He played in only 40 games of the 2007-2008 season with the Caps, losing the rest of his season to a torn rotator cuff in his shoulder. After trying to play through it, missing practices intermittently until January, he finally underwent surgery at the end of the month. At the time head coach Bruce Boudreau said of him, "I give him full marks for having the courage to play the last three weeks with it -- until he couldn't play anymore. He's tried and he's taken [practices] off, but he just couldn't go anymore. So it was best to get it done.”
In 2008-2009 Nylander dressed for 72 games with the Capitals, but it was not a very productive season. His nine goals were a career low for Nylander among seasons in which he played at least 40 games. His 33 assists tied a career low, set as a rookie, for a similar minimum of games. He would appear in only three of the Capitals’ 14 post-season games.
Part of the problem was a fundamentally different playing style than that which head coach Bruce Boudreau designed. The Caps, full of growing offensive talent, were a fast-paced group. Nylander was a player who preferred gaining the offensive zone, peeling off, and looking to set up plays. It was as if the “Showtime,” fast-breaking Los Angeles Lakers of the 1980’s NBA had a point guard who walked the ball up the court instead of Magic Johnson.
By the time the 2009-2010 season rolled around, Nylander was not a top-six forward, he was something of a distraction, a poor fit for the Caps and head coach Bruce Boudreau. Shortly after the season started he agreed to a two-week conditioning reassignment with the Grand Rapids Griffins in the AHL. In the first week of November he was placed on waivers. In December he was sent to the Griffins once more. In January he was reassigned from Grand Rapids to Jokerit Helsinki in the Finnish League.
That completed the transactions for the 2009-2010 season. In September 2010, on the eve of the opening of the 2010-2011 season, the Capitals and Florida Panthers completed a loan arrangement in which Nylander would play for the Rochester Americans in the AHL. He played seven games for Rochester before sustaining a neck injury, ending his season and his career in North America. He played one more season in Switzerland to bring his career to an end.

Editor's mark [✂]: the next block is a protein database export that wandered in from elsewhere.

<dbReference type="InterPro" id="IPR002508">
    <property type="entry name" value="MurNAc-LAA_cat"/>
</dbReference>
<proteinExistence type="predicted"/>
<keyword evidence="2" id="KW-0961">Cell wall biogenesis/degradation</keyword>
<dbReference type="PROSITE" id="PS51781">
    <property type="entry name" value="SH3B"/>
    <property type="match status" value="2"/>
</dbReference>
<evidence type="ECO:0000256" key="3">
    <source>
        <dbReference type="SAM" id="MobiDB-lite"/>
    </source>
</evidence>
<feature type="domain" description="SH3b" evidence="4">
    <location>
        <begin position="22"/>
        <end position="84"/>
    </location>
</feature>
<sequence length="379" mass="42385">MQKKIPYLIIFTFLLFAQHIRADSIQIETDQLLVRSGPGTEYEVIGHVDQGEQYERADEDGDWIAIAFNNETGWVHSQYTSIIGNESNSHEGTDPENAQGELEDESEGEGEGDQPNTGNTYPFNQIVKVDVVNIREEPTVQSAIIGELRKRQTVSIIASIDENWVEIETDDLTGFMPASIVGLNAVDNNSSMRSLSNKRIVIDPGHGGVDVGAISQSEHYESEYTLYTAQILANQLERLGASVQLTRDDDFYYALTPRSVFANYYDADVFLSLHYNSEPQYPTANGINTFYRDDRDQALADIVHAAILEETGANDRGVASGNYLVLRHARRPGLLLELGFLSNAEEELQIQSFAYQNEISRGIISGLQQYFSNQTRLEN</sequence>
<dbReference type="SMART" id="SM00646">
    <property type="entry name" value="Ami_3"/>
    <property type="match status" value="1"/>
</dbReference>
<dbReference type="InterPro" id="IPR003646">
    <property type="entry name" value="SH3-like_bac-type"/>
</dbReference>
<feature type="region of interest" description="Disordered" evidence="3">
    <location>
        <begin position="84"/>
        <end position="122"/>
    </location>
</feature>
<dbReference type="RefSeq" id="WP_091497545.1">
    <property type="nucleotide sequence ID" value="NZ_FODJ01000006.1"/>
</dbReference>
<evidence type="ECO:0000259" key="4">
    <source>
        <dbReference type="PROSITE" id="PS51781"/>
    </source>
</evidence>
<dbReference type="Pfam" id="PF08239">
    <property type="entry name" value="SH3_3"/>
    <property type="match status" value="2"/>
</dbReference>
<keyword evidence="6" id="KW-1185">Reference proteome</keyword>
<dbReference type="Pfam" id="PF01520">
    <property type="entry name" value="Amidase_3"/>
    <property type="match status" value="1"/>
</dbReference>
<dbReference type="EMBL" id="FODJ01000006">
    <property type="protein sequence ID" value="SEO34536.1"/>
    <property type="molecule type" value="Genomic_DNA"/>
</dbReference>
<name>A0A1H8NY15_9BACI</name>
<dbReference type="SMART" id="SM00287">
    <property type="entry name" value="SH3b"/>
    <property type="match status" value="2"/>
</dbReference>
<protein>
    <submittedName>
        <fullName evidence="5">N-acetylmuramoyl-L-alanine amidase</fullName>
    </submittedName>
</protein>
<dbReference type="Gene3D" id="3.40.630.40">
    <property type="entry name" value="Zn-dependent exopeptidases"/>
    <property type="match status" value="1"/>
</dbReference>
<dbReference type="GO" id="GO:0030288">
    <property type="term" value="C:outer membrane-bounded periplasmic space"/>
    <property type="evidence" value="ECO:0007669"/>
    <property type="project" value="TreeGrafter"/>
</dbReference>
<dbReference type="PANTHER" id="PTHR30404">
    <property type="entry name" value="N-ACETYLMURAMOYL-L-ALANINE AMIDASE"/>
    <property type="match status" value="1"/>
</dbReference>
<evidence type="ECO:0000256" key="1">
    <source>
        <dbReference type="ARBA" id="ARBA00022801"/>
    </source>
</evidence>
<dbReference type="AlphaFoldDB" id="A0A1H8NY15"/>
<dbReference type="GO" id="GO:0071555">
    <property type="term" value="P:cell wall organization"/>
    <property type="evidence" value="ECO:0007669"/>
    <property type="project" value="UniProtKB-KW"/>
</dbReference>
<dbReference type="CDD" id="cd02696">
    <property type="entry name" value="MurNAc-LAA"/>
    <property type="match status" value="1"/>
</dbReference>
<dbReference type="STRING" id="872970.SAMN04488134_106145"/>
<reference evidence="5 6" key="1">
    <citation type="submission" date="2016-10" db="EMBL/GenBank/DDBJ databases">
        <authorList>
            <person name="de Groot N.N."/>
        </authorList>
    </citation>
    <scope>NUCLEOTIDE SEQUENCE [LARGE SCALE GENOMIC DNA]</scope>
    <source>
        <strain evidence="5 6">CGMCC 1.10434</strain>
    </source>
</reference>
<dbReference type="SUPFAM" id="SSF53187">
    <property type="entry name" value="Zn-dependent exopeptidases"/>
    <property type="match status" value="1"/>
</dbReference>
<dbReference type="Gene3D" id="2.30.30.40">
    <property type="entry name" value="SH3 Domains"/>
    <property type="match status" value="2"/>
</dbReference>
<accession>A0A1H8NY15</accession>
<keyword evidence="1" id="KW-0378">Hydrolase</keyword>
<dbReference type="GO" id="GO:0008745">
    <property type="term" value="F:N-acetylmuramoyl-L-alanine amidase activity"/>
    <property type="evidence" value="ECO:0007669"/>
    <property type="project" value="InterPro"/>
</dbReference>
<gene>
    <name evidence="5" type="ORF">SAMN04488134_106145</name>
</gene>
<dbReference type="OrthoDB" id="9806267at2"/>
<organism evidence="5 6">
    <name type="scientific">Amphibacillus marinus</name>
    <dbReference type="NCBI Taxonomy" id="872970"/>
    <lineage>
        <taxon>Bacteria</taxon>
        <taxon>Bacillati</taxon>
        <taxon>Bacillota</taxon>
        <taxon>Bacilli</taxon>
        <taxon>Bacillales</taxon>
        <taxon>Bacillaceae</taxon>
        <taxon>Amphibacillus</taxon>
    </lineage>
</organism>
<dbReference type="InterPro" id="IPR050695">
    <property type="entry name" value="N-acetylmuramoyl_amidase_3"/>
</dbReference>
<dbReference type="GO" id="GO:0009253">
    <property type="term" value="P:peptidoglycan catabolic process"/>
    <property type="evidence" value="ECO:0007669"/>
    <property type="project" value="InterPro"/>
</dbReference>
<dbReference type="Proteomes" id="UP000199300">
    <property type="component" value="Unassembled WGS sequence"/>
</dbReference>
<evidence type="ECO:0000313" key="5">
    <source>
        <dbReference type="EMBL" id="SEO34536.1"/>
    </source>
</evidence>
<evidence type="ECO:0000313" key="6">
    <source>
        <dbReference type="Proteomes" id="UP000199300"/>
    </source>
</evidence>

Michael Nylander had two tours with the Capitals that might qualify as adventures. One was marred by injury, the other falling apart as the Caps were tearing the league up due to a playing style that was incompatible with the Capitals’ game. It was circumstance more than skill that impacted Nylander’s two tours of duty with the Caps. Nevertheless, that skill provides him a spot on Team N.
Regular Season (with Capitals): 6 seasons, 407 games, 58-113-171, plus-20
Playoffs (with Capitals): 3 seasons, 32 games, 1-15-16, minus-2
The careful reader will note that Andrei Nikolishin was primarily a center in his hockey career. That is not to say he never played on the wing. And that is why he occupies this space on Team N (there being no pure right wingers in team history whose name starts with the letter “N”). He came to occupy a spot on the Capitals roster when he was traded to Washington by the Hartford Whalers for Curtis Leschyshyn in November of 1996.
Nikolishin had just started his third season in the NHL after being drafted in the second round (47th overall) by the Whalers in the 1992 entry draft out of Dynamo Moscow. He was a forward who showed some early promise as an offensive threat (14-37-51 in 61 games in his second season in Hartford) but fell into more of a checking role with the Caps.
What helped hold Nikolishin back from contributing more on offense was a tendency to sustain injuries. In the summer of 1997 he sustained a knee injury and missed 38 games the following season. In 2000 he suffered an abdominal injury that he largely played through. In 2001, a leg injury slowed him down. There were also contract problems over the years. In 1998 he held out briefly at the start of the season before agreeing to terms of a new deal. In 2002 he threatened a holdout rather than accept a qualifying offer and was traded that November to the Chicago Blackhawks with Chris Simon for Michael Nylander, a third round pick in the 2003 entry draft, and future considerations.